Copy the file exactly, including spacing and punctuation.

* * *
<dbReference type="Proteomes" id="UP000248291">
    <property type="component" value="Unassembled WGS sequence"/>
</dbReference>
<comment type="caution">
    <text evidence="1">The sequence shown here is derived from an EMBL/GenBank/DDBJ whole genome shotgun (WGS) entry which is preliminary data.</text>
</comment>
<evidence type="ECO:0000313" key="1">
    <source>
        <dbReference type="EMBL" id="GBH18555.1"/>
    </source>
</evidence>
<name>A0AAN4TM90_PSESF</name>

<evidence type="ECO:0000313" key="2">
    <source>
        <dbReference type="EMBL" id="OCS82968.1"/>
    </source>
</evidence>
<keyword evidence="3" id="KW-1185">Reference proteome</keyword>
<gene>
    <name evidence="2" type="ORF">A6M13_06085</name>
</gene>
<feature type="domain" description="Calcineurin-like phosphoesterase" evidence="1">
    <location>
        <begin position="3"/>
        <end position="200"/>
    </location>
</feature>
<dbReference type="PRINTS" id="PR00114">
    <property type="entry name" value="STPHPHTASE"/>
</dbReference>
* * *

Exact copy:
<dbReference type="Proteomes" id="UP000248291">
    <property type="component" value="Unassembled WGS sequence"/>
</dbReference>
<comment type="caution">
    <text evidence="1">The sequence shown here is derived from an EMBL/GenBank/DDBJ whole genome shotgun (WGS) entry which is preliminary data.</text>
</comment>
<evidence type="ECO:0000313" key="1">
    <source>
        <dbReference type="EMBL" id="GBH18555.1"/>
    </source>
</evidence>
<name>A0AAN4TM90_PSESF</name>

<evidence type="ECO:0000313" key="2">
    <source>
        <dbReference type="EMBL" id="OCS82968.1"/>
    </source>
</evidence>
<keyword evidence="3" id="KW-1185">Reference proteome</keyword>
<gene>
    <name evidence="2" type="ORF">A6M13_06085</name>
</gene>
<feature type="domain" description="Calcineurin-like phosphoesterase" evidence="1">
    <location>
        <begin position="3"/>
        <end position="200"/>
    </location>
</feature>
<dbReference type="PRINTS" id="PR00114">
    <property type="entry name" value="STPHPHTASE"/>
</dbReference>